LAPD: Fewer People In Los Angeles Want To Become Officers Despite Good Pay And High Unemployment Elsewhere
In this Great Recession, with unemployment in Los Angeles County at nearly 13 of every 100 people, you'd think that folks would be murdering each other to get at the head of the line for a gig as an LAPD officer.
You'd be wrong.
For whatever reason -- bad press, a new chief, increased regulations on what they can and can't do -- the number of people applying to become part of L.A.'s finest decreased by 30 percent last year versus the year before, according to La Opinion (Google translate).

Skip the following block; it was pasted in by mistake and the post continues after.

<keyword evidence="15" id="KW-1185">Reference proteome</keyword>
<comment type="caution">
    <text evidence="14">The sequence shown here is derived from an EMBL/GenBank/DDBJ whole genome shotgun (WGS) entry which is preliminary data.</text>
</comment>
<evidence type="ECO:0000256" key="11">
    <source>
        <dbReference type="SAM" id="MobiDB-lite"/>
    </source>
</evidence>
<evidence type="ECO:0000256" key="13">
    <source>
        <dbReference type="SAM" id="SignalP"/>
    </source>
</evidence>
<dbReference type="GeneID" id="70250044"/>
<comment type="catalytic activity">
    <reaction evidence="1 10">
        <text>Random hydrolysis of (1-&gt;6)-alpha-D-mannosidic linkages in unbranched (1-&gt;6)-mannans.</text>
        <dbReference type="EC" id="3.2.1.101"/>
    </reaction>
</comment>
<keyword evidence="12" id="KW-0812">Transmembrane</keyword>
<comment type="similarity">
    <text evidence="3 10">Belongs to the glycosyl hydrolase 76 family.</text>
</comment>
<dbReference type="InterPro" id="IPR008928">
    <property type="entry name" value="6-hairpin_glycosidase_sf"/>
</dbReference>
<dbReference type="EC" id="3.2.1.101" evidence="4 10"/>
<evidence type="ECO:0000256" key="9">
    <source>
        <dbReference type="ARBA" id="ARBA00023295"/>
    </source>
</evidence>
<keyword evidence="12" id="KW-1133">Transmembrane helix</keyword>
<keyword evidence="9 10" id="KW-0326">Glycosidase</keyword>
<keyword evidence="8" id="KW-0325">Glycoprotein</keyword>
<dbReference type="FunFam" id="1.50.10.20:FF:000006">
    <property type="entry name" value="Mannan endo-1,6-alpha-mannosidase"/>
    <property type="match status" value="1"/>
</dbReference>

Only 9,232 people applied for LAPD badges last year compared to 13,202 the year before. In both cases there are nearly enough applicants to replace the entire force.
But why the drop off? In these times? Has the LAPD luster polished by the P.R. king William Bratton faded? Is working the mean streets and increasingly getting shot at not worth the pay?
Police say hiring and recruitment efforts are down as a result of the budget, thus possibly discouraging young men and women from taking the test.
"There are fewer people doing the testing, but we probably have 4,000 applications still in the process (intake), if not more," Joseph A. Mariani , LAPD's captain for recruitment and employment, told La Opinion.
The department still has up to 300 jobs to fill. That's 160 percent less than last year. But it's still 300 openings in a city where gigs are few and applicants many. On top of that, officers make $45,226 to start; $48,880 if they have four-year degrees.
"The interest is there," Mariani insists.